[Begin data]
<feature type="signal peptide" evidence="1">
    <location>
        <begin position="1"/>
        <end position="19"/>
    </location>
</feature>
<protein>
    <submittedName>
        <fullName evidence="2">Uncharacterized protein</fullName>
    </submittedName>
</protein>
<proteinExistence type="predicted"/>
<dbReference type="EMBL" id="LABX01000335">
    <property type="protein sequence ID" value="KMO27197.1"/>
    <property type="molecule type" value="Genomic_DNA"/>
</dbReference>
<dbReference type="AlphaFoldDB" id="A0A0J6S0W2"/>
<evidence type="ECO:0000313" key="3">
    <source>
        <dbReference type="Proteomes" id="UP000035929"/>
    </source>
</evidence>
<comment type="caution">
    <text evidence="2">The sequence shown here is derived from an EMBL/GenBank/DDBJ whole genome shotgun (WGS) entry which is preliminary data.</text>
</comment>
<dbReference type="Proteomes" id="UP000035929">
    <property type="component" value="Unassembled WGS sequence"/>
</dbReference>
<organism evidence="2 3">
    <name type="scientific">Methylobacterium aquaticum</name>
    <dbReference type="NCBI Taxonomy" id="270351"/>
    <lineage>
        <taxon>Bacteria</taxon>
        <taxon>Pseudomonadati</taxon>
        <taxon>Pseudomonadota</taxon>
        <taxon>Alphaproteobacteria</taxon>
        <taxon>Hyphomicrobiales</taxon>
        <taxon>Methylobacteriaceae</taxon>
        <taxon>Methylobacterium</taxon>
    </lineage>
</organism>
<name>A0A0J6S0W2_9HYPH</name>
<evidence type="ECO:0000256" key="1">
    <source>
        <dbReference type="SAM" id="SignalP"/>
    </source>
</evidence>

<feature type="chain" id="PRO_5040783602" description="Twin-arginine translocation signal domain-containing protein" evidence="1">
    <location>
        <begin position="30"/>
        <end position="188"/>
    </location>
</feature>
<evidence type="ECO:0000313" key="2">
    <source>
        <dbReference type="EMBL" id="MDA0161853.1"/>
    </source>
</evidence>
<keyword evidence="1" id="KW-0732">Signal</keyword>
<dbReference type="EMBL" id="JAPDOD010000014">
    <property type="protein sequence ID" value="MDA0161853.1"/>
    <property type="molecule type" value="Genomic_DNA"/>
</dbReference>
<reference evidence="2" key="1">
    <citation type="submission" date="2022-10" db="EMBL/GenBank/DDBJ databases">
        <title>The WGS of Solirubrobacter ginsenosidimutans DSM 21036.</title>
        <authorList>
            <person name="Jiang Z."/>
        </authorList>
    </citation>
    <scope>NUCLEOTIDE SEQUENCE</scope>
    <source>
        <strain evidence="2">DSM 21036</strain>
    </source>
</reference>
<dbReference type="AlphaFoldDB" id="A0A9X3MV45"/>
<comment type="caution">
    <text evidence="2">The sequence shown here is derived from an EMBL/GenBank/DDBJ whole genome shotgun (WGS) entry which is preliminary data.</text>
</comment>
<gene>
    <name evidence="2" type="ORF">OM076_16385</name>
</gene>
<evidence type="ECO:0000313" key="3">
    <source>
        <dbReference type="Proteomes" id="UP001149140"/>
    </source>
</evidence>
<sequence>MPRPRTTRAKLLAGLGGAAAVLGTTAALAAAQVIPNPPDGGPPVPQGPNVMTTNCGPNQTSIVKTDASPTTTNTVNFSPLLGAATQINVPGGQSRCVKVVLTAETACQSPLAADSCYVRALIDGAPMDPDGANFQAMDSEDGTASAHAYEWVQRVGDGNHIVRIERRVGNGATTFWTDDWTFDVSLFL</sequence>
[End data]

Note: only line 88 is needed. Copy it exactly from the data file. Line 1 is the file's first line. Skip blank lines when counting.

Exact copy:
<sequence>MPRPRTTRAKLLAGLGGAAAVLGTTAALAAAQVIPNPPDGGPPVPQGPNVMTTNCGPNQTSIVKTDASPTTTNTVNFSPLLGAATQINVPGGQSRCVKVVLTAETACQSPLAADSCYVRALIDGAPMDPDGANFQAMDSEDGTASAHAYEWVQRVGDGNHIVRIERRVGNGATTFWTDDWTFDVSLFL</sequence>